Published: October 18th 2004
October 18th 2004
Well, since I last wrote... ehm, many things have happened. I guess it's been ten days, but it seems about a month. When I went to the airport to fly the next day, the weather didn't favor me, and the flight was cancelled, so I decided to wait it out till the weather was better. I sat thinking what to do, because I didn't want to stay at the overpriced Great Game Tour Company again, so I decided to try and get a bed in a private flat, Malohats BB which is 5 bucks a night. On the mashrut there, I met a young English student, Ramziyah, and we talked briefly, and I gave her my email, though she looked confused by it.
I got out and tried Well, since I last wrote... ehm, many things have happened. I guess it's been ten days, but it seems about a month. When I went to the airport to fly the next day, the weather didn't favor me, and the flight was cancelled, so I decided to wait it out till the weather was better. I sat thinking what to do, because I didn't want to stay at the overpriced Great
These are some of the people I travelled with
Game Tour Company again, so I decided to try and get a bed in a private flat, Malohats BB which is 5 bucks a night. On the mashrut there, I met a young English student, Ramziyah, and we talked briefly, and I gave her my email, though she looked confused by it.
I got out and tried and had a big game of phone tag with about 6 Russian speakers, and it finally looked like I might have a flat to stay at, but a woman told me to call back in ten minutes, so I went to a nearby internet cafe. On my way out, I ran into Ramziyah, and she told me in halting, very rough English that I had to come with her to a celebration. So I went to the "celebration", and I was even more of a freakshow than usual, with several hundred university students gawking at me and talking.
The celebration was a sort of dance, which is really pretty indescribable. I would exaggerate if I said there were a thousand young men on two football fields, but there were at least 600, and over megaphones the song from 2001: A Space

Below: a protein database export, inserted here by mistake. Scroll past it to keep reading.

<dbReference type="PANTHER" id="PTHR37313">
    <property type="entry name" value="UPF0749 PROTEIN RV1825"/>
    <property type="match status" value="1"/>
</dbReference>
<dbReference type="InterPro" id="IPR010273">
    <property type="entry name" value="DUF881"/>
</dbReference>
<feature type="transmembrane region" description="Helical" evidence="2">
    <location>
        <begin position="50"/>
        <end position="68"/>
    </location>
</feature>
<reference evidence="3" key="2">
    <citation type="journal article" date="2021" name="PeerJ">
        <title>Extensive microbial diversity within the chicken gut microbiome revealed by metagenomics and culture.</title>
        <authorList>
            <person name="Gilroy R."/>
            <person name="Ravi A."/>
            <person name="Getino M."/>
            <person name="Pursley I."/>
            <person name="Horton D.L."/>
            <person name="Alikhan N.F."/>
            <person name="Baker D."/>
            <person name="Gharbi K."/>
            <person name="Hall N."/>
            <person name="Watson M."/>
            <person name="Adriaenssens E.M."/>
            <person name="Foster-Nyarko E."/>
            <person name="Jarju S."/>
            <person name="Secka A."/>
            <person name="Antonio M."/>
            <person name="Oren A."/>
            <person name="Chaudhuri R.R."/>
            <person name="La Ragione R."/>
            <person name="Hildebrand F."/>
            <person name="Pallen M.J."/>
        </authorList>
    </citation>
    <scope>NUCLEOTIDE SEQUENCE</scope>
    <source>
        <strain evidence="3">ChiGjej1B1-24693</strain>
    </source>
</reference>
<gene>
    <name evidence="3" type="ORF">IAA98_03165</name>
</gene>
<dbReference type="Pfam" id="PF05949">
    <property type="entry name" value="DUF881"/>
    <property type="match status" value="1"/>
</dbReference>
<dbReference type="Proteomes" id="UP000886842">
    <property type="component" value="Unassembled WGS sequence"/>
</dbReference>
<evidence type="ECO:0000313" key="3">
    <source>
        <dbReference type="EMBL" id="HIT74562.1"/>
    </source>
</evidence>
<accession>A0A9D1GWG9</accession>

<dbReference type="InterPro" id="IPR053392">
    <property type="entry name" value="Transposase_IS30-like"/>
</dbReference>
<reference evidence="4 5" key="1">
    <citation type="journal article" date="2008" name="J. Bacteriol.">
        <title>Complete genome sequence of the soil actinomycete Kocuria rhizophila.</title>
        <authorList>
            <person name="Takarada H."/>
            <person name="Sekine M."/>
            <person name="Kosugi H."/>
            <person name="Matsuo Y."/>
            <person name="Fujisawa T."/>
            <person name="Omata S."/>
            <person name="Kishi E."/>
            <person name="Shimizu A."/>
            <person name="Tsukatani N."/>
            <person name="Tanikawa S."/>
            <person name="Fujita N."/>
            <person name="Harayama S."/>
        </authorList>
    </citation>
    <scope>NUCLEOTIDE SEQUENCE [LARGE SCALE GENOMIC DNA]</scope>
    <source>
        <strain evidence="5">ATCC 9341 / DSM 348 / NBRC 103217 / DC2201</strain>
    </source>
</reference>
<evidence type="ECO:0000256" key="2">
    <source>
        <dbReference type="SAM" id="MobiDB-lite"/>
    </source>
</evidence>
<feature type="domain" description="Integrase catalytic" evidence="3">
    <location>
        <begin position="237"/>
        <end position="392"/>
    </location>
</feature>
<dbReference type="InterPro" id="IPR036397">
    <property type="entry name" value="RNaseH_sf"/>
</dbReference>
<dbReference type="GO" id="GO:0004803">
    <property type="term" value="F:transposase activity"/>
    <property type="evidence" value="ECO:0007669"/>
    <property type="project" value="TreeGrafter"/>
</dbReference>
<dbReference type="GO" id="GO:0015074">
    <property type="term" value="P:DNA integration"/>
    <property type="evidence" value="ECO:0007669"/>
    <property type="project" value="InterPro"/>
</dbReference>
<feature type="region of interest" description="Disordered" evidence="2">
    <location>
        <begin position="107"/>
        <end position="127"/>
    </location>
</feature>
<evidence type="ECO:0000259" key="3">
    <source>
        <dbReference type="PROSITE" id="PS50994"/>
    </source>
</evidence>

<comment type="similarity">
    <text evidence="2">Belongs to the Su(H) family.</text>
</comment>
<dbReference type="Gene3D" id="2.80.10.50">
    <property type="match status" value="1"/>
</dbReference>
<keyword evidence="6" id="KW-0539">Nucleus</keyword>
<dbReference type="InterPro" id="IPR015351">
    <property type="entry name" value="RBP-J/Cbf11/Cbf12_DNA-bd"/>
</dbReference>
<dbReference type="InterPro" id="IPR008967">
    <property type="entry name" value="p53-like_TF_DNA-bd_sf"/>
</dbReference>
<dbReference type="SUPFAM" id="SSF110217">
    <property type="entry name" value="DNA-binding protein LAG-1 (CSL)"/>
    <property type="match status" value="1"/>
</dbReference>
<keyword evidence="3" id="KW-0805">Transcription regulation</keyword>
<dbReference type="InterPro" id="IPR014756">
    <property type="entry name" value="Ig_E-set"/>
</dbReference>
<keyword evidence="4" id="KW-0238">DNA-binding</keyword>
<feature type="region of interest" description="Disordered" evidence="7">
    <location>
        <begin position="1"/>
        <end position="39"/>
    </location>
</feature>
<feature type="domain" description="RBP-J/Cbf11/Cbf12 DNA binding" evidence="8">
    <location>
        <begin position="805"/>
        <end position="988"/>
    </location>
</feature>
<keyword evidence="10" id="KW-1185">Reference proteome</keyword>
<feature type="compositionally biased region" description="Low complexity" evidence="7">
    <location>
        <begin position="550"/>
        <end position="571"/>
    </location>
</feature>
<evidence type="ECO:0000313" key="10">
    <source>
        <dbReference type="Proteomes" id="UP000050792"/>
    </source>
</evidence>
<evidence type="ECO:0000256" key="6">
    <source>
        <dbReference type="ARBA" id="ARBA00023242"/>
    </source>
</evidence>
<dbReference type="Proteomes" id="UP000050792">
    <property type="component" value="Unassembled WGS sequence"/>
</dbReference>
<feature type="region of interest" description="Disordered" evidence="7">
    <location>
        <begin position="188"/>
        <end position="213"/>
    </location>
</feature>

The mountains behind them are in Afghanistan, but we are in Tajikistan
Odyssey would play, and they would all run howling in pre arranged patterns over the field. Extremely bizarre. I was finally kicked out by a cop for not being a student, and for being the only boy in the bleachers along with 800 girls, and a foreigner to boot. More insanity ensued when I went for a walk around the artificial lake with two of Ramziyahs friends. They were all Badakhshani by the way. Badakhshan is an autonomous region of Tajikistan that has a language as different from Tajik as English is from German, and where 80% of the population makes less than 200 dollars a year, one of the poorest places on earth, and where I was headed next, and am now.
To make a long story short, Ramziyah offered me a place to stay, and I accepted. She insisted that I was hungry, and even though she is poorer than dirt, she insisted on paying for food even while I shouted and begged for her not to buy anything, and even tried to physically restrain her from buying me food, but to no avail. This is the insane frantic Badakhshani hospitality I am now used to. I
In the basketball court outside the house I stayed in
went and sat in on her classes, in a distinctly soviet classroom with a prominent quote by K. Marx in English across the top “A foreign language is a weapon in the struggle of life” and descriptions of England “England has no revolutionary workers party to safeguard the interests of the proletariat, and the common people are open to capitalist exploitation” It reminds me of two nights ago, the 13 year old boy who lives in the flat I’m staying in Khorog asked me for help with his English homework. The question was “who are your favorite writers and poets?” I explained to him what writers and poets meant, and he, a boy who was never alive at the same time as the soviet union told me “I like Pushkin, Dostoevsky, and Tolstoy!” I think Tajikistan and Badakhshan are forever tied to Russia.